Otherwise, retinoids, cysteamine, resveratrol, or azelaic acid are all great candidates to use alongside beta-sitosterol in anti-aging products.

For sun damage

The primary effect of sun damage on skin health is radiation based free radicals causing damage to healthy skin cells.

In the same way that beta-sitosterol binds free radicals that cause wrinkles and age-related genetic damage, it scavenges radiation based ions.

Most sunscreens contain ingredients that bind free radicals, so beta-sitosterol might have a place in many sunscreens.

Products

Once you take our quiz and find your skin type, check out some of our favorite products containing beta-sitosterol!

Here are some great references on beta-sitosterol in skin care:


  1. Saeidnia, S., Manayi, A., Gohari, A. R., & Abdollahi, M. (2014). The story of beta-sitosterol-a review. European journal of medicinal plants, 4(5), 590.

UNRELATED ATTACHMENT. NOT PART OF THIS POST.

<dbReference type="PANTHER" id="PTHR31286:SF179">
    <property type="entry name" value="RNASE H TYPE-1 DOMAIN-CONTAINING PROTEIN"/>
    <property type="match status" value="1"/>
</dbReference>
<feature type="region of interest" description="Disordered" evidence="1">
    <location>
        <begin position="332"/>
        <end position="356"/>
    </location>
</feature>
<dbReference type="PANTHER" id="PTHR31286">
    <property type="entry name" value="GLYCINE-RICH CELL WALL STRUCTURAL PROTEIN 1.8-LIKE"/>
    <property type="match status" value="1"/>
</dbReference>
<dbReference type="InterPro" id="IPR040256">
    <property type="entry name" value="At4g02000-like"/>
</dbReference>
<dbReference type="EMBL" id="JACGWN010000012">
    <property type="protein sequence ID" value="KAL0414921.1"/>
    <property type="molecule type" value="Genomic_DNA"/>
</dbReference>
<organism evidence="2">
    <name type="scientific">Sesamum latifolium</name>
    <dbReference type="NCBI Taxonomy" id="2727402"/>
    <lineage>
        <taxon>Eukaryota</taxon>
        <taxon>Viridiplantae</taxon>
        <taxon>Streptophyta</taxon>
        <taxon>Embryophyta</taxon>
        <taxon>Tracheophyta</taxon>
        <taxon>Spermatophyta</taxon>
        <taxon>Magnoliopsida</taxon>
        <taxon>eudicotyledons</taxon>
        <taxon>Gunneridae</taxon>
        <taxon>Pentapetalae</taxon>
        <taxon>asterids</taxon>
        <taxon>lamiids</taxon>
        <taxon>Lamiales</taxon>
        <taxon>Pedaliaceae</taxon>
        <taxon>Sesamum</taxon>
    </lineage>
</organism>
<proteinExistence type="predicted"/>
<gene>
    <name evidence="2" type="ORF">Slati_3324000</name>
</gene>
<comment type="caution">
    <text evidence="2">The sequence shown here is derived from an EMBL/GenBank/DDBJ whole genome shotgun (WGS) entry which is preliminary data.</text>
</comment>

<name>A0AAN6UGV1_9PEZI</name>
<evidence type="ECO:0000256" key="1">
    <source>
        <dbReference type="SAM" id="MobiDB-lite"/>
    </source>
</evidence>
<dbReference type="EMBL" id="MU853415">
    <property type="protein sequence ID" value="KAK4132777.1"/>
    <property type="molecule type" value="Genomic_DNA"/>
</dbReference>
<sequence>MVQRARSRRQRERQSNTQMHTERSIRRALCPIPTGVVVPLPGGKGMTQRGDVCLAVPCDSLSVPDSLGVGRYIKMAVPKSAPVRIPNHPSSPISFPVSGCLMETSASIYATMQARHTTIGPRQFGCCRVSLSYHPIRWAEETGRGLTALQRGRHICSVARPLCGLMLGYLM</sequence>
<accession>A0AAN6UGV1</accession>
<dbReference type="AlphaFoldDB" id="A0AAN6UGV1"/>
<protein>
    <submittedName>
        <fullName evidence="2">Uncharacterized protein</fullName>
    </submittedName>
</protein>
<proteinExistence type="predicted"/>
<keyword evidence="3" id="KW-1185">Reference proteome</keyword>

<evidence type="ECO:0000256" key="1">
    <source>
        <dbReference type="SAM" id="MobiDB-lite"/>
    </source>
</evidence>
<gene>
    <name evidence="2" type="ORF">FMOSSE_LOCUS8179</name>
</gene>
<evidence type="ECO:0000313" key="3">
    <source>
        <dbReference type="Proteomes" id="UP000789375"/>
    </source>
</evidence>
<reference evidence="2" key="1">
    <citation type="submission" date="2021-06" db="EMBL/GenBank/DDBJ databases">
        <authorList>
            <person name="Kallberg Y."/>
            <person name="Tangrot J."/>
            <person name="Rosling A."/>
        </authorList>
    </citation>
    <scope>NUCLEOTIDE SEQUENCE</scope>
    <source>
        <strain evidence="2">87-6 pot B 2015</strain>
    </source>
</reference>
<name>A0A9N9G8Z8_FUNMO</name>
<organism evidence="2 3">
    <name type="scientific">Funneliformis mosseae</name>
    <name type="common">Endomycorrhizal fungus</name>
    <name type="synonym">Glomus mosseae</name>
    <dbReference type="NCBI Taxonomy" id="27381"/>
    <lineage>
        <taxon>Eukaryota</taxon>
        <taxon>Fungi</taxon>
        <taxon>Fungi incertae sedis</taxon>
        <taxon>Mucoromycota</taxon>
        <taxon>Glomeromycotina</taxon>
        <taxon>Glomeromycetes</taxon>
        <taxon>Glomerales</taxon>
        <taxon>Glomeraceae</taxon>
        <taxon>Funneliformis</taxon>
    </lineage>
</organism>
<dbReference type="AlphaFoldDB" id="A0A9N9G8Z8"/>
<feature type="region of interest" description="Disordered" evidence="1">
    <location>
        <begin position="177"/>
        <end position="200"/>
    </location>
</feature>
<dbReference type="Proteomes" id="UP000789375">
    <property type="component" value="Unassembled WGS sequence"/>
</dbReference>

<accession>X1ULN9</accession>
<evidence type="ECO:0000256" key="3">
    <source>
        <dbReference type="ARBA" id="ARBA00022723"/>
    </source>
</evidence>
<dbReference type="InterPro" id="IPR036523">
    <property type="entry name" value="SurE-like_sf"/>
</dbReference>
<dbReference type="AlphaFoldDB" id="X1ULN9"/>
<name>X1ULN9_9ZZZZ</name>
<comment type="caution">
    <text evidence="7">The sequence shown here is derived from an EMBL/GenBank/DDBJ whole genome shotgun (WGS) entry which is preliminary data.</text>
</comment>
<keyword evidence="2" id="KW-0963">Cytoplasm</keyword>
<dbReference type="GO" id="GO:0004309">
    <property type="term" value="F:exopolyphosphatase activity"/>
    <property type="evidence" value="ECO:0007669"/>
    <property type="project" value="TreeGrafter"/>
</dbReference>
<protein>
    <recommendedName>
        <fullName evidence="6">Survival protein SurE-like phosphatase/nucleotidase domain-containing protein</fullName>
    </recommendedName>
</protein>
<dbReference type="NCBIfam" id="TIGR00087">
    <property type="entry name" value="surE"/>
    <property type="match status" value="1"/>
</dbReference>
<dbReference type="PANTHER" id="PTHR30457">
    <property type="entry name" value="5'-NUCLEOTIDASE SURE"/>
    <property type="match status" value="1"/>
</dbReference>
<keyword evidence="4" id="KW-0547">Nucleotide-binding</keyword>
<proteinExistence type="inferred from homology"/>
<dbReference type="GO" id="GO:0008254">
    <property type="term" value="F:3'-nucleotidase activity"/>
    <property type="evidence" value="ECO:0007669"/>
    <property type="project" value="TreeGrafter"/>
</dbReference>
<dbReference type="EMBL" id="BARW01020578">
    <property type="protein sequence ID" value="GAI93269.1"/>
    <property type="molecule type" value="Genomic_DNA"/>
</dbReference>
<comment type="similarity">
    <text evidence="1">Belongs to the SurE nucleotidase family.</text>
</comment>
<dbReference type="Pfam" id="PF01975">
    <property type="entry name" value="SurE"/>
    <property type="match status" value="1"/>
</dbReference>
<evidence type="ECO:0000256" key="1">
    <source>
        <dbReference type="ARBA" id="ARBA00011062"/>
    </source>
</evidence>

2. Haiyuan, Y. U., Shen, X., Liu, D., Hong, M., & Lu, Y. (2019). The protective effects of β-sitosterol and vermicularin from Thamnolia vermicularis (Sw.) Ach. against skin aging in vitro. Anais da Academia Brasileira de Ciências, 91.
  3. Han, N. R., Kim, H. M., & Jeong, H. J. (2014). The β-sitosterol attenuates atopic dermatitis-like skin lesions through down-regulation of TSLP. Experimental Biology and Medicine, 239(4), 454-464.
  4. Gupta, R., Sharma, A. K., Dobhal, M. P., Sharma, M. C., & Gupta, R. S. (2011). Antidiabetic and antioxidant potential of β?sitosterol in streptozotocin?induced experimental hyperglycemia. Journal of diabetes, 3(1), 29-37.
  5. chrome-extension://gphandlahdpffmccakmbngmbjnjiiahp/https://online.personalcarecouncil.org/ctfa-static/online/lists/cir-pdfs/FR651.pdf